Guyana
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Private company seeking permission to build US$10M solar farm on Linden-Soesdyke Highway

Proposed location of the Loo Creek solar project

As Guyana continues its trajectory towards the use of more renewable energy in the power grid, a private company is looking to build a 5.8 Megawatt (MW) solar farm on the Soesdyke-Linden Highway and has approached the Environmental Protection Agency (EPA) for approval.

According to the project documents, the Loo Creek Solar Farm is being built by Caiman Industries Environmental, which they said is currently under incorporation. The almost US$10 million solar farm, which will include solar panels, batteries, generators and a site control office, will be located 20 kilometres north of Linden.

“Once built, the facility will be able to provide a maximum of 5.8 MW of uninterrupted electrical power, 24 hours a day, to anyone within a 10 km radius and can eventually be connected to a power grid when one becomes available, in the area,” the company stated.
To construct the solar farm, it was explained that they will be clearing an estimated 40 acres of existing forest adjacent to the Soesdyke-Linden Highway. The land, according to the company, is leased and in the names of two directors of Caiman Industries. It will take 14 months from land preparation to start-up.

“The Loo Creek Solar Farm Project area is proposed to cover approximately 10.1 hectares. All construction and waste generation activities will be conducted on site therefore there will be no impact to nearby countries and only temporary environmental impacts to the surrounding geographic area beyond the project boundaries.”

“The majority of the negative environmental impacts will only occur during the build phase of the project and once the facility is built, all acute environmentally harmful activities shall cease. Furthermore, there will be no cumulative impacts as the energy production has very few by-products that require disposal,” the company also said.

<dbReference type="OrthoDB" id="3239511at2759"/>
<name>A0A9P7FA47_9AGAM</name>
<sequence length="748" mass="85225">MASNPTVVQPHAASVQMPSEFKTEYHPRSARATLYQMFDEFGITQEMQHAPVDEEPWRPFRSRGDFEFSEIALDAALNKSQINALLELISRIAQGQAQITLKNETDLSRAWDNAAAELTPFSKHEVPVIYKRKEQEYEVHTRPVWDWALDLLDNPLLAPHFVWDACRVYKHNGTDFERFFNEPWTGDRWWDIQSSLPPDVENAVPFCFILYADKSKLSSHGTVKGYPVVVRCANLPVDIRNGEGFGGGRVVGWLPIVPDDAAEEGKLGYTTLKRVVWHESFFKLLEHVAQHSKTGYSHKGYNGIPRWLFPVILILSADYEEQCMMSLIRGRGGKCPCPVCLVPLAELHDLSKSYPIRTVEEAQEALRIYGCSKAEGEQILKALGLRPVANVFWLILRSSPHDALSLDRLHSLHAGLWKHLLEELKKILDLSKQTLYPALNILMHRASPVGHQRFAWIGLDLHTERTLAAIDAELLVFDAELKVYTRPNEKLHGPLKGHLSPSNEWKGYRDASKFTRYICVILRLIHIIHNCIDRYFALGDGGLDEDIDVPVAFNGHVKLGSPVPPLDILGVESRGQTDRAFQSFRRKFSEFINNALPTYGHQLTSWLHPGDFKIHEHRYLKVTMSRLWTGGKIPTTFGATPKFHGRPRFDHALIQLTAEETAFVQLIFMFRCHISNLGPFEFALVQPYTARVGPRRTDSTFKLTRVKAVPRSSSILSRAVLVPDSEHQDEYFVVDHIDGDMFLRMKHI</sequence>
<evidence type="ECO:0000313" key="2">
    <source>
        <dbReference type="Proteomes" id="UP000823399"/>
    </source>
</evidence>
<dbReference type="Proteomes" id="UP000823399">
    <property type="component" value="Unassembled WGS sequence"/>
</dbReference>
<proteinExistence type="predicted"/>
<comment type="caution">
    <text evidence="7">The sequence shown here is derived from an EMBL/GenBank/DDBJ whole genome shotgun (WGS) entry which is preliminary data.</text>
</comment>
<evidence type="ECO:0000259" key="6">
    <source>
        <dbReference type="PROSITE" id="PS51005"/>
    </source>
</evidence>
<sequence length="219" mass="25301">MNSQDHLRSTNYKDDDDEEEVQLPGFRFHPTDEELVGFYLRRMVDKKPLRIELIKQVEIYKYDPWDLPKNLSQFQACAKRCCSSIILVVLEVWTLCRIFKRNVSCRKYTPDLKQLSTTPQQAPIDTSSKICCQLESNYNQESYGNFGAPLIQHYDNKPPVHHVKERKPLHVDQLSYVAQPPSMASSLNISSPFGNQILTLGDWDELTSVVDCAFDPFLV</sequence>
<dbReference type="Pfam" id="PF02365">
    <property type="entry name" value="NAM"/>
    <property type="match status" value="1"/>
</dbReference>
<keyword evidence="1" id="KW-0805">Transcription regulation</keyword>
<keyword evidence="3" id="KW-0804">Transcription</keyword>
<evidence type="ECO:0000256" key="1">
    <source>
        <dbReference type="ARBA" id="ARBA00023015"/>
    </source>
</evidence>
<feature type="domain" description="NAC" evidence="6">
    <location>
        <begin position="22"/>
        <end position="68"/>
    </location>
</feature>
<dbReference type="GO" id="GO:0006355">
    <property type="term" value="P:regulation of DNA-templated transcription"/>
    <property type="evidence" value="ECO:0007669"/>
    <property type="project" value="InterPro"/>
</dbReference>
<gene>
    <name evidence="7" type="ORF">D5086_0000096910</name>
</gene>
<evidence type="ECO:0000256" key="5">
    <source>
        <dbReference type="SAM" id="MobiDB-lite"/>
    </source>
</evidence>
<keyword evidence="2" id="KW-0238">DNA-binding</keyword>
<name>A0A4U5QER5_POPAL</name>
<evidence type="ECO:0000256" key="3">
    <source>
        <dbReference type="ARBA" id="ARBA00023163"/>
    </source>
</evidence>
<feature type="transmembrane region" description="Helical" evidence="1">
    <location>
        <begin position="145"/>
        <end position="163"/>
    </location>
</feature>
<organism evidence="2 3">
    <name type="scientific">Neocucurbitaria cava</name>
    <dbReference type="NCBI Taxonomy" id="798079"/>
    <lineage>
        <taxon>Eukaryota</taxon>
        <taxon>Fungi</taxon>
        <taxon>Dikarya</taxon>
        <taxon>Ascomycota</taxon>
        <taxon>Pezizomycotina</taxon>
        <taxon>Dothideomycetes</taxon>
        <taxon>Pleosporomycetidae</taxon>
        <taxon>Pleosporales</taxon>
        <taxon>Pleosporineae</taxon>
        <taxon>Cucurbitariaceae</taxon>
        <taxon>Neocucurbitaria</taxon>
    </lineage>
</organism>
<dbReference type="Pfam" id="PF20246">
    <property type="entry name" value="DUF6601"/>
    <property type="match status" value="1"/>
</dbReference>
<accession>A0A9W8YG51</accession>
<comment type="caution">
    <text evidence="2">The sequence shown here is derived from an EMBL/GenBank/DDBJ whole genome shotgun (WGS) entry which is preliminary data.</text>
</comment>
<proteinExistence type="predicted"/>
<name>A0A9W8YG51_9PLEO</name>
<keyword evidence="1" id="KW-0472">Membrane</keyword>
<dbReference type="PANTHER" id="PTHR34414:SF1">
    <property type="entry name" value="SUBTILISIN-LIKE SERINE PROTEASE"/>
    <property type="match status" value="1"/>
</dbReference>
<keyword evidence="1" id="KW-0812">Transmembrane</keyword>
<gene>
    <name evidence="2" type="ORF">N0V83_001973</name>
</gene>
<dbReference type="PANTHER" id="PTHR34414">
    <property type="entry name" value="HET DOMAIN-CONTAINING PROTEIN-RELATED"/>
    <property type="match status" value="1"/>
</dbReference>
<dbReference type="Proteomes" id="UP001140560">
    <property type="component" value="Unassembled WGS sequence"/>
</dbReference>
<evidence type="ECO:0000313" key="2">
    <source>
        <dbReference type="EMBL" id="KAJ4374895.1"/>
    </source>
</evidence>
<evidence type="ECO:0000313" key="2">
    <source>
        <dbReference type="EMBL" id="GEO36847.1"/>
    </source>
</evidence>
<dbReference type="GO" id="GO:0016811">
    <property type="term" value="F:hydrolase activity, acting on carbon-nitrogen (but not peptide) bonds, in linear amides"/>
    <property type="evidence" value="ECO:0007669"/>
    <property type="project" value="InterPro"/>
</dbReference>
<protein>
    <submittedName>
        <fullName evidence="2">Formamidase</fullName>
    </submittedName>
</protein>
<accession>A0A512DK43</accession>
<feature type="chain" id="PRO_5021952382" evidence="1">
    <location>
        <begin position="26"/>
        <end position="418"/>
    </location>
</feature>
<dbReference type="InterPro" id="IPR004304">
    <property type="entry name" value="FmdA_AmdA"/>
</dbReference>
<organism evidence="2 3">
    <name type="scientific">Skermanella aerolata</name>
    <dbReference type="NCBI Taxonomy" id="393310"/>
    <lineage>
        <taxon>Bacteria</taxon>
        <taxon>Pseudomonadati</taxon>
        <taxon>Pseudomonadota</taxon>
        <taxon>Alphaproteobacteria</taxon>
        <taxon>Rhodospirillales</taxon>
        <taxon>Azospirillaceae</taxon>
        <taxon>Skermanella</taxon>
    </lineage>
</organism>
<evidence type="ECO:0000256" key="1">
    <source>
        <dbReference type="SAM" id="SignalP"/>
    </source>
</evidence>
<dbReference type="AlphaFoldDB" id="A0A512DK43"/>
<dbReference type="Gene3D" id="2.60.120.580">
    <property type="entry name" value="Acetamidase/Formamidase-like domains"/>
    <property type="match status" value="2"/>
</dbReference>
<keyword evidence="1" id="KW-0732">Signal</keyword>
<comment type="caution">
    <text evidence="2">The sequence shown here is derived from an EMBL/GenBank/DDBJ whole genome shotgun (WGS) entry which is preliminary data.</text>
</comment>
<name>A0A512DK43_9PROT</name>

According to Caiman Industries, the chance of any significant local or regional environmental impacts will be minimal due to the low quantities of wastes generated and by the limited number of natural resources required to build and sustain the facility.
The company said that they have contacted the Guyana Power and Light (GPL) to notify them of their intention to build. They also assured that within the next two months, overtures will be made to the Office of Prime Minister, Guyana Lands and Surveys and the municipal council for the Loo Creek area.

Only a few months ago, the Government had commissioned a $625 million 1.5 megawatts (MW) Solar Photovoltaic (PV) Farm in Daag Point, Region Seven (Cuyuni-Mazaruni), to provide clean, renewable energy to over 3000 residents of Bartica and its surrounding communities.

Prime Minister, Retired Brigadier Mark Phillips, who has oversight of the energy sector, had described the project as evidence of the Government’s dedication to the low-carbon future envisioned in the Low Carbon Development Strategy 2030, which accelerates the use of natural gas as a transitional fuel between heavy fuel oil and solar, hydropower, wind, and biomass.

Designed to accommodate increased levels of solar PV penetration as Bartica’s load grows, the 1.5 MW solar PV farm will generate and supply a total of 1988 MWh to the grid, at maximum capacity. This will result in an estimated annual reduction of 4500 drums of diesel consumption and a 1.5-million-kilogram reduction in carbon dioxide emissions. This project is also projected to save Guyana Power and Light Inc (GPL) some $210 million annually.

The Prime Minister had also said that the success of the solar farm would encourage the increase of solar and hydro projects throughout the country, with plans in place to establish micro-solar projects at Waramadong, Jawalla and Paruima by the end of May, 2023. At the time, the Prime Minister had also projected that Guyana would see an increase in solar farm projects, including private ones.